We hear over and over again there will be recovery, we will grow our way out of it. That won’t be possible for Europe, the UK and the US. The number of young people who do the largest part of consumer spending in their 20s and 30s today have a hard time making ends meet, never mind spending. On top of that many are unemployed and may be for some time to come. If you have noticed unemployment has risen or stayed the same in the regions we have spoken of. Accumulation has only occurred among the upper-middle class and the wealthy. This also means borrowing has fallen and the ability to access loans and capital are limited, because so many prime age borrowers do not qualify.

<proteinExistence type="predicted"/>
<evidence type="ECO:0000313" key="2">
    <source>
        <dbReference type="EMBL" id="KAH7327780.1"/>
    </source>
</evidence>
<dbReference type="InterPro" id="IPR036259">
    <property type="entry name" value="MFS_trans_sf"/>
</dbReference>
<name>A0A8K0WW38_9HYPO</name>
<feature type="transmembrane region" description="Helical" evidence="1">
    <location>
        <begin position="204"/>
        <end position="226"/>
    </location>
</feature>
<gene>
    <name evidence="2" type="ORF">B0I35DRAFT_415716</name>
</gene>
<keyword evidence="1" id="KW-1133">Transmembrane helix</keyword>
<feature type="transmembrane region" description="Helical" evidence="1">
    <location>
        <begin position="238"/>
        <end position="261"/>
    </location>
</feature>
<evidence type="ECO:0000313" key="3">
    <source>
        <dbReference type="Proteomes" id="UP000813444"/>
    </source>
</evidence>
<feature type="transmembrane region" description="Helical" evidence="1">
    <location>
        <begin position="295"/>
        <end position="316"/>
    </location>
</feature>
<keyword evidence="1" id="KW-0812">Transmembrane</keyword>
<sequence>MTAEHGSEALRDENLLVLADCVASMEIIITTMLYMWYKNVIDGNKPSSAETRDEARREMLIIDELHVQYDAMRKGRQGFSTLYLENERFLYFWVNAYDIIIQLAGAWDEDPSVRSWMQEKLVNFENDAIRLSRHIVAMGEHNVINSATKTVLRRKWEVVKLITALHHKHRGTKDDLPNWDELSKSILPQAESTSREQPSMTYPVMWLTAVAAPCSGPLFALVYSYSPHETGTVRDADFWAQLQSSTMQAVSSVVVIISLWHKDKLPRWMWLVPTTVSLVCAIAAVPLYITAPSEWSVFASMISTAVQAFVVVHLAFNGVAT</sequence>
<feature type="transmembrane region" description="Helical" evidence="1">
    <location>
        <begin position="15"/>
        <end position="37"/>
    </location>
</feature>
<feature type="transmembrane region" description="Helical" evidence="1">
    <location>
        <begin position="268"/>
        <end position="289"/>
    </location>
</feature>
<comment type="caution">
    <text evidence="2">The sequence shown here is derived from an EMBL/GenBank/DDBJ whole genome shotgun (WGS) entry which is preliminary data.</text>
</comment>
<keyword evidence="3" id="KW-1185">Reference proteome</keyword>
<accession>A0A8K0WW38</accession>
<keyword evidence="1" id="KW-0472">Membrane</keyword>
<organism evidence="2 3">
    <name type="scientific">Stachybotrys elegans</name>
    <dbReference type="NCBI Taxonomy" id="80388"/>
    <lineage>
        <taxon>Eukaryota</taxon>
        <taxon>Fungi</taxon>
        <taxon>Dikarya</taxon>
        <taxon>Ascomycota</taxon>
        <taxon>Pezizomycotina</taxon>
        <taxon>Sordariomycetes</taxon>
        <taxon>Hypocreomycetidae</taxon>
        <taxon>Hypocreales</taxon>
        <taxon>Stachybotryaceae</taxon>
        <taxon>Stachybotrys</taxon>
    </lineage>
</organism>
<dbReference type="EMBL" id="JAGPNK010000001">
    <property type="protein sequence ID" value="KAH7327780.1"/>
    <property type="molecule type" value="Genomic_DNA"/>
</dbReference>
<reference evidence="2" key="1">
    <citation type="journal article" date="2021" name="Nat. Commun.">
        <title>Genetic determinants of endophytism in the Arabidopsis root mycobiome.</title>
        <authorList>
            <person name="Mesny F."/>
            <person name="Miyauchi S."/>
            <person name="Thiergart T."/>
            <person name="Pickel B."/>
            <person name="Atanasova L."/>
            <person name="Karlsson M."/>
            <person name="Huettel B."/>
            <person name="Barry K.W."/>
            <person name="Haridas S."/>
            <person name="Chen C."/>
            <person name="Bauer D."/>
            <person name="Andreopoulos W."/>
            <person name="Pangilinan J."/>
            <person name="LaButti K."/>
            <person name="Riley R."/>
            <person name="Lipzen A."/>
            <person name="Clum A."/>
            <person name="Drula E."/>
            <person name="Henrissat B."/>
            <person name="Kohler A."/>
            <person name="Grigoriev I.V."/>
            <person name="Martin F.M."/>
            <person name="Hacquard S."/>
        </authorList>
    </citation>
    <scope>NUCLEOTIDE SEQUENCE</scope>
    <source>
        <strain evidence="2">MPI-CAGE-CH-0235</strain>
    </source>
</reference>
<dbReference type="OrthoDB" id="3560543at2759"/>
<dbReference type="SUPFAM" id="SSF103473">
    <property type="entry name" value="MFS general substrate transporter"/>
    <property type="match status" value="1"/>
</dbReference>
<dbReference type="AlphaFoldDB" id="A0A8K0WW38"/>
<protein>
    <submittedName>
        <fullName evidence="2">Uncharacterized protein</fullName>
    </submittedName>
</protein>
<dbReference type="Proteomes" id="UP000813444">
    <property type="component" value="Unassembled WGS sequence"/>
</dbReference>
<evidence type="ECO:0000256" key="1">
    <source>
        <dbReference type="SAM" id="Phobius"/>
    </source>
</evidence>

One of the reasons Germany does as well as it does is because they have an abundancy of inexpensive capital available for loans and credit, which allows expansion, creates jobs and brings profits. The cost of labor is low or in the form of growing productivity and people pay their bills.

One interest rate fits all became a disaster. The weak participants borrowed at 4% instead of 8% and the result was an orgy of spending that ended up in today’s insolvencies. We said 12 years ago this would destroy the euro zone and it has. These low rates also allowed a massive influx of imports into the six problem countries, which caused major balance of trade deficits. This also brought about borrowing in foreign currencies, which turned into a nightmare, particularly in Eastern Europe.